Whilst there are many chronic conditions such as; asthma, cancer, multiple sclerosis, cardiovascular diseases, arthritis, chronic obstructive pulmonary disease, mental ill health to name a few, this study focused on researching with people living with, type 2 diabetes. Although type 2diabetes has been well researched over the years, particularly from a medical focus, there were, to date, few studies that explored what happens when a person was first diagnosed. It had been observed that when people were diagnosed with diabetes they must dramatically modify their everyday lives, but the way in which these changes take place had not been studied. More importantly, what could be learnt researching with people as they took the results of a chronic condition into their lives had not been studied. The aim of this study was to explore how older women learnt to live with diabetes during the first year post diagnosis. This study was a qualitative study, participatory action research (PAR). The participants of this study were eleven women who were newly diagnosed with diabetes and their family members/friends where agreed. The participants were recruited from the participants of the diabetes classes of the Hunter New England NSW Health. One to one interviews were used over a twelve month period from December 2008 until the April 2010. The participants were also invited to share their learning with each other in the PAR group meetings for six months. Data generation and analysis were guided by Stringer (2000) ‘Look, think and act’ framework and Koch and Kralik’s (2006) storytelling approach. The findings of this study suggested that the women learnt to manage their condition in a multitude of different ways in accordance with their readiness and capacity to learn. Over time, following the initial formal diabetes classes, the women seemed to acquire greater understanding of their condition motivated by curiosity, trial and error, and from their own readings, partners, friends and relatives understandings and to some extent trial and error. During the PAR group meetings the women learnt from each other and Adili, F., Higgins, I. & Koch, T. (2010). Older women and chronic illness: Learning to live with diabetes shared their learning with each other. The women learnt how they could overcome to their feeling post diagnosis, changing their eating and cooking habits, doing more exercise and checking their blood sugar level. Having support from the family/friends was an important factor in the women’s learning process. During the group meetings, the women suggested some reform strategies to the health care professionals to improve the diabetes classes and services for the future people with diabetes. These reform strategies could be such as; providing short diabetes classes, diabetes recap classes, diabetes support group and introducing the suitable books for type 2 diabetes with diet and exercise control. The state of readiness was an important factor during the diabetes learning journey. The women suggested the health are professionals to consider the people’s readiness before starting any training to the people who are newly diagnosed with diabetes.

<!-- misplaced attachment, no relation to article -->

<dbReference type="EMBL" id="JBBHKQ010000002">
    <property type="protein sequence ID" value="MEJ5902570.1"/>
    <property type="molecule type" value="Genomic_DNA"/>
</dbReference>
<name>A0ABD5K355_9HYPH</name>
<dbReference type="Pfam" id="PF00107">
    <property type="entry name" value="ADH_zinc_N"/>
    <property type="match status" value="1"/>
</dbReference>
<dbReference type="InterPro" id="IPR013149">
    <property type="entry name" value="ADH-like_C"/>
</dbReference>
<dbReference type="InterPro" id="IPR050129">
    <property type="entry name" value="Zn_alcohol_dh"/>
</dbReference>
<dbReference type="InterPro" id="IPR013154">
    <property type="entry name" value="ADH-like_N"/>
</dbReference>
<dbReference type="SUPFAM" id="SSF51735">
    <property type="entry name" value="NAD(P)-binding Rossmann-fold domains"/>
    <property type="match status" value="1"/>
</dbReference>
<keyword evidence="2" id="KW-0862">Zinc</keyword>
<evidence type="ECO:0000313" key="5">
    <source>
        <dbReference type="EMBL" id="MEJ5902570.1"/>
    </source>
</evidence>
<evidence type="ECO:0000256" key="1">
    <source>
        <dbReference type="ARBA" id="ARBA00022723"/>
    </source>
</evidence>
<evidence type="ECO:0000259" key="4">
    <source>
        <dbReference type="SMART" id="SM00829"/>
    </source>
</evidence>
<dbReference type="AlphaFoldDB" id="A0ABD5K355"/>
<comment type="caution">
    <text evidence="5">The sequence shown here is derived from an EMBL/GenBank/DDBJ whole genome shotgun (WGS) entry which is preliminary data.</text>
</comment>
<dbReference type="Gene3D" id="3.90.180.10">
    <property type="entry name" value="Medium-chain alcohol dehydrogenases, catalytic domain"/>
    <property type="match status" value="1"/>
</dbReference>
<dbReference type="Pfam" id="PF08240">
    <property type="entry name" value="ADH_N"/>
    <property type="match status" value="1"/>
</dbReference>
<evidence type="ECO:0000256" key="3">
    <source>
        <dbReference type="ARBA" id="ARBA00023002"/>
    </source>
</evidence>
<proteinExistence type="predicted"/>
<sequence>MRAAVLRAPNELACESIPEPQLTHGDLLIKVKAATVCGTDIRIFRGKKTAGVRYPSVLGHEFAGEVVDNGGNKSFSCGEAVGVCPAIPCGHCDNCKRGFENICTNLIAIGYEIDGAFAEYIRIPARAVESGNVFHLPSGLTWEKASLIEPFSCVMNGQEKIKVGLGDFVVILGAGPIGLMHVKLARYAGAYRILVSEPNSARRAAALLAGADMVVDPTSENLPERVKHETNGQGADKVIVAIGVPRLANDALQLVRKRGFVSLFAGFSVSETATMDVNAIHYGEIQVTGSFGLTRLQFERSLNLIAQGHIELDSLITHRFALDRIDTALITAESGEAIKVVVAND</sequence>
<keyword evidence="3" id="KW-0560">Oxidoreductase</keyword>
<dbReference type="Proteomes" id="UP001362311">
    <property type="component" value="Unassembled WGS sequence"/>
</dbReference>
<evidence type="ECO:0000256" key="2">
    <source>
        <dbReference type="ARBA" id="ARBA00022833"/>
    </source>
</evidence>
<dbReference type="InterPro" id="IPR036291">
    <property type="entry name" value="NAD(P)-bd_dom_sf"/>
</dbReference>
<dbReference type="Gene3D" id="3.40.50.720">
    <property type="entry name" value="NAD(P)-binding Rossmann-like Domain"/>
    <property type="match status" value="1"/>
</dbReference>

8th World Congress 2010: Participatory Action Research and Action Learning. Proceedings of the Eighth World Congress 2010: Participatory Action Research and Action Learning: Appreciating Our Complex Pasts, Comprehending Our Complex Presents, Prefiguring Our Possible Futures (Melbourne 6-9 September, 2010)